Whether the lists are mapped to unwrapped or a wrapped list (see Section 5.4.1 and Section 5.4.2) is not a domain specific aspect, but a question of how to map the data model to an XSD file.

5.4.4. Mismatch of Unwrapped Lists and UML Property Names

Modelling unwrapped lists in XSD to properties in a UML model inevitably results in a mismatch between the element name in the XSD and property name in the UML. If we are regarding the maneuver example, the element name of the unwrapped list is Event. The list is represented by the list element (Event) that can occur multiple times.

If you are modelling such a list as a property/association in UML you would rather choose the name of such a property as Events (plural). So, there is the mismatch between the XSD describing a single Element (singular Event) and the UML model describing the property as a list of items (Events).

Neither solution is applicable and comprehensive: If you name the element in XML Events this is not very comprehensive, cause every list item rather represents a single event. If the name of the property in the UML is Event, you would rather assume that the property represents a single item. Look at the documentation in this case: "The property event represents a list of events." This looks weird and uncomprehensive.

5.4.5. UML Modeling of Unwrapped Lists

As a solution a new stereotype <<XSDunwrapped>> is introduced. The UML model defines a list and names it accordingly with its plural representation (e.g. events). The <<XSDunwrapped>> transports the following information:

  • The transformation instructs the XSD transformation that the property is transformed into XSD by using the pattern of an unwrapped list (see Section 5.4.2).

  • The tagged value xsdElementName is a property of the stereotype holding the name of the element name that is used in the XSD.

So as an example:

  • Name the list of events in the Maneuver class events. The naming is consistent with the fact that it represents a list of Event instances.

  • Add the stereotype <<XSDunwrapped>> to the property/association to instruct the XSD transformation, that the unwrapped list pattern is used (see Section 5.4.2).

  • The stereotype <<XSDunwrapped>> has a property xsdElementName. Assign it to the value 'Event' to make sure that Event is used in the XSD as the element name. Event is consistent with the fact that an Event element describes a single item.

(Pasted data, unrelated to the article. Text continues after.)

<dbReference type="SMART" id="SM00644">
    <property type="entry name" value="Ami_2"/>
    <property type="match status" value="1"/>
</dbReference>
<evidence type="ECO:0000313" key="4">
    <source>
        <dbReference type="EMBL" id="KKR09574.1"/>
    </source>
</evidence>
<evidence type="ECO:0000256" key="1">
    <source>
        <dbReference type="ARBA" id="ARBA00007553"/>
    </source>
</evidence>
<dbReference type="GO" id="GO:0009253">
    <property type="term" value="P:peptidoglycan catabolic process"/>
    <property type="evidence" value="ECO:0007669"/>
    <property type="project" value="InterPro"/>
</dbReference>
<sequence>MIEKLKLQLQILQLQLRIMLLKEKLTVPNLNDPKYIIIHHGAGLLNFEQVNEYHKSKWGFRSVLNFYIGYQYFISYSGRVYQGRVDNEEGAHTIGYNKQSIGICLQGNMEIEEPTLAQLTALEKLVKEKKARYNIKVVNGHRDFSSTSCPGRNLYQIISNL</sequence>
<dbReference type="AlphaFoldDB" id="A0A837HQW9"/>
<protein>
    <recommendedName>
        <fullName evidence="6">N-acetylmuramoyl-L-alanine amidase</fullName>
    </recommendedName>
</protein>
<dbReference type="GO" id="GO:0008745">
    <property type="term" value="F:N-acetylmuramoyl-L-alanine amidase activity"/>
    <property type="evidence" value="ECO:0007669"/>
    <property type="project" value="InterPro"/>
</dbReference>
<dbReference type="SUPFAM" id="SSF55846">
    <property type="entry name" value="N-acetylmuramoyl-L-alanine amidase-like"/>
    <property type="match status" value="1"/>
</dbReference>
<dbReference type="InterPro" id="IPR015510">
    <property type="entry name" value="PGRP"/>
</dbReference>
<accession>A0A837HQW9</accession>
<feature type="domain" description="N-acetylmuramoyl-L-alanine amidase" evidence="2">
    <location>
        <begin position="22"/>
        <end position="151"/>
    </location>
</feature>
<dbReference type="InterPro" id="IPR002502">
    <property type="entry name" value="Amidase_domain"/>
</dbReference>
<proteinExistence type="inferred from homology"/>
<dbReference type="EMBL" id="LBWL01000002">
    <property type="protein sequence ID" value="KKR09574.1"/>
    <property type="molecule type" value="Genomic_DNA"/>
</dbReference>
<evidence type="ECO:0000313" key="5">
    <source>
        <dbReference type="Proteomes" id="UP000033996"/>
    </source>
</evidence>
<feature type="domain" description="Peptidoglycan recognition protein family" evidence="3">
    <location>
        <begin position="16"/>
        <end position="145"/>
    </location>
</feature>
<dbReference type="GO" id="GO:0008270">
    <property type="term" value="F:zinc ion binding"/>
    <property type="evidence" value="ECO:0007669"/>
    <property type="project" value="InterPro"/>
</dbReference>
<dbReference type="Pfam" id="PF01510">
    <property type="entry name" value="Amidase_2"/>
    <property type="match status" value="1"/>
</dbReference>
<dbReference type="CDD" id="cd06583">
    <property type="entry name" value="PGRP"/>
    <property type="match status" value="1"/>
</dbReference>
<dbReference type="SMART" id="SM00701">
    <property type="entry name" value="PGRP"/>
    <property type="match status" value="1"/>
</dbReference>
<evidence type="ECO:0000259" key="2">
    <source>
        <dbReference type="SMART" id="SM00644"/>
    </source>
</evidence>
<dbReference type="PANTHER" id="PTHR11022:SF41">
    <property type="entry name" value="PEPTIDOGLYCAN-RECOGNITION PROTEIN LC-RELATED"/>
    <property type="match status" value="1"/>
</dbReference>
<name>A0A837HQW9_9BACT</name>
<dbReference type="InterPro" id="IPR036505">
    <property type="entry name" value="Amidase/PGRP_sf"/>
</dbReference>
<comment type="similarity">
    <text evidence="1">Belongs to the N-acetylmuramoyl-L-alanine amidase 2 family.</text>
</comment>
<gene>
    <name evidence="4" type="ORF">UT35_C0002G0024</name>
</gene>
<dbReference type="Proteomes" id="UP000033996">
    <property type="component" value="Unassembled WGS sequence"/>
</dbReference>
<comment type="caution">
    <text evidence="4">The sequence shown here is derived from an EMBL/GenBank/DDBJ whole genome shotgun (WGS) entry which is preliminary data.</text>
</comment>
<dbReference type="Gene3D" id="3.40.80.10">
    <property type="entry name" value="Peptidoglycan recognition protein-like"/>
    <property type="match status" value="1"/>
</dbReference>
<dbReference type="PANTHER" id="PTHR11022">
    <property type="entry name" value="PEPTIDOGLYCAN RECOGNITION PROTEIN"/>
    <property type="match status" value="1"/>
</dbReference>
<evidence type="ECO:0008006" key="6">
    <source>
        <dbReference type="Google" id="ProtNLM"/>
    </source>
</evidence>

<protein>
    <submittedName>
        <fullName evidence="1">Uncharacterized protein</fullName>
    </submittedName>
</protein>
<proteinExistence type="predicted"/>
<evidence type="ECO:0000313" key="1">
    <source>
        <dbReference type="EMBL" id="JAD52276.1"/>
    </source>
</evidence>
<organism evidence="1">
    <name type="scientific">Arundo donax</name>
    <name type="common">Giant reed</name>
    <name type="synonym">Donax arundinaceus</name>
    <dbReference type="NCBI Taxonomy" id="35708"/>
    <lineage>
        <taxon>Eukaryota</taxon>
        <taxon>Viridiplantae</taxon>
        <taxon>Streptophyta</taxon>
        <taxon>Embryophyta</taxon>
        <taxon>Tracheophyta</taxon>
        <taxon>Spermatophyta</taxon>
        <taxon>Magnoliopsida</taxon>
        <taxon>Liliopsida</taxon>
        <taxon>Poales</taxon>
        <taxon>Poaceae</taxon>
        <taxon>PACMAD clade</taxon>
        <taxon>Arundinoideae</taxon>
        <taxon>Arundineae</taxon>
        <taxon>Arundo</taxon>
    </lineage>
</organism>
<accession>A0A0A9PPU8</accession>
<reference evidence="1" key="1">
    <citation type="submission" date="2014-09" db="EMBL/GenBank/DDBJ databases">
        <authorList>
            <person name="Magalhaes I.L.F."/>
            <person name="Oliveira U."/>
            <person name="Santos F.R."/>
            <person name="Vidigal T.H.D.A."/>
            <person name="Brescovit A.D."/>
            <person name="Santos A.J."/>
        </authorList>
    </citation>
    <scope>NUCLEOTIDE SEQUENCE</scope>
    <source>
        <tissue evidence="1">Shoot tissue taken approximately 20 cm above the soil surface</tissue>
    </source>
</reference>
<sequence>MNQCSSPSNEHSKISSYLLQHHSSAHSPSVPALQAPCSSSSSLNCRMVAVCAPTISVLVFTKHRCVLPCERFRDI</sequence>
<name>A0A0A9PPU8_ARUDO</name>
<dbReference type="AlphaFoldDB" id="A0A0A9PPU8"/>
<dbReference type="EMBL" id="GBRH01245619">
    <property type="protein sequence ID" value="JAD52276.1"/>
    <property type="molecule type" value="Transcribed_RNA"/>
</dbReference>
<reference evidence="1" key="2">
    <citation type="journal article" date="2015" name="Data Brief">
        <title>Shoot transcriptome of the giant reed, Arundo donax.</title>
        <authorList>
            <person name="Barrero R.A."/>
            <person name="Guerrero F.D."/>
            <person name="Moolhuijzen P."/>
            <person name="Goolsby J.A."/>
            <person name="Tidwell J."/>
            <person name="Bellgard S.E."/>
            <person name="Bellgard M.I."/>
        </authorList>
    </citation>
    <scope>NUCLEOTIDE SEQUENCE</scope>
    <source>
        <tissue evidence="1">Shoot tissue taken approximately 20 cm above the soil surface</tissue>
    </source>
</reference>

5.4.6. Wrapped Lists and the Introduction of Unnecessary Classes in UML

As unwrapped lists result in a naming mismatches between UML and XSD, wrapped lists are leading to unnecessary classes when not designed properly.

Take the example ParameterDeclarations.

image

If we take the XSD as a starting point we see that wrapped lists result in two complex types (ParameterDeclarations, ParameterDeclaration). So as a designer, we could be tempted to create two UML classes. One named ParameterDeclarations and one named ParameterDeclaration.

This would force the UML design into:

Wherever the designer wants to define a property that represents a list of ParameterDeclaration instances, the indirection of using a ParameterDeclarations must be taken. The only reason for this is not that your domains demands such an indirection, but the representation in XSD as a wrapped list demands it.

image
Figure 12. Indirection

So, creating two classes in UML out of the wrapped list pattern has these drawbacks:

  • You are introducing an indirection (ParameterDeclarations) that obfuscates your intention of designing a list (list of ParameterDeclaration instances)

  • You are inconsistent and dependent on the fact how the list is mapped to a technology (XSD, either wrapped or unwrapped). A wrapped list demands an extra class and indirection, an unwrapped list does not.

  • You are introducing an additional class ParameterDeclarations that does not add additional knowledge to your domain model. This is the definition of noise.

This would couple domain decision (I want a list) to a technology decision (how do I want the list to be represented in XML).

So, the design issue is 'How can we consistently define a property as a list without being dependent how it is mapped to XSD?'

5.4.7. UML Modelling of Wrapped Lists

Again, we introduce a stereotype (<<XSDwrapped>>) to cleanly separate domain decisions from technology mapping decisions. Very consistently you would first define a property the same way as you would do it as an unwrapped list. For example: In the class Vehicle you would define a list of ParameterDeclaration.

The stereotype <<XSDwrapped>> would mark this list to be transformed to XSD using the wrapped list pattern (see Section 5.4.1).

image
Figure 13. Without indirection

The class ParameterDeclarations would not exist in the UML model. No indirections, no noise, no inconsistencies.

But when the complex type ParameterDeclarations exists in the XSD: How it is created and how does the XSD transformation know which wrapper that should be used?

The stereotype <<XSDwrapperType>>

As an instruction to the XSD transformation, every class that is used in a wrapped list (e.g. ParameterDeclaration) is decorated with the <<XSDwrapperType>> stereotype. This instructs the XSD transformation that a complex type (ParameterDeclarations) as a wrapper is created in the XSD. The tags of the stereotype describe the information that is needed to create such a wrapper.

For example: The type ParameterDeclaration defines its wrapping complex type ParameterDeclariations with these tags:

xsdWrapperType: _ParameterDeclarations_,
xsdWrapperElementName: _ParameterDeclaration_,
min: "0",
max: "unbounded"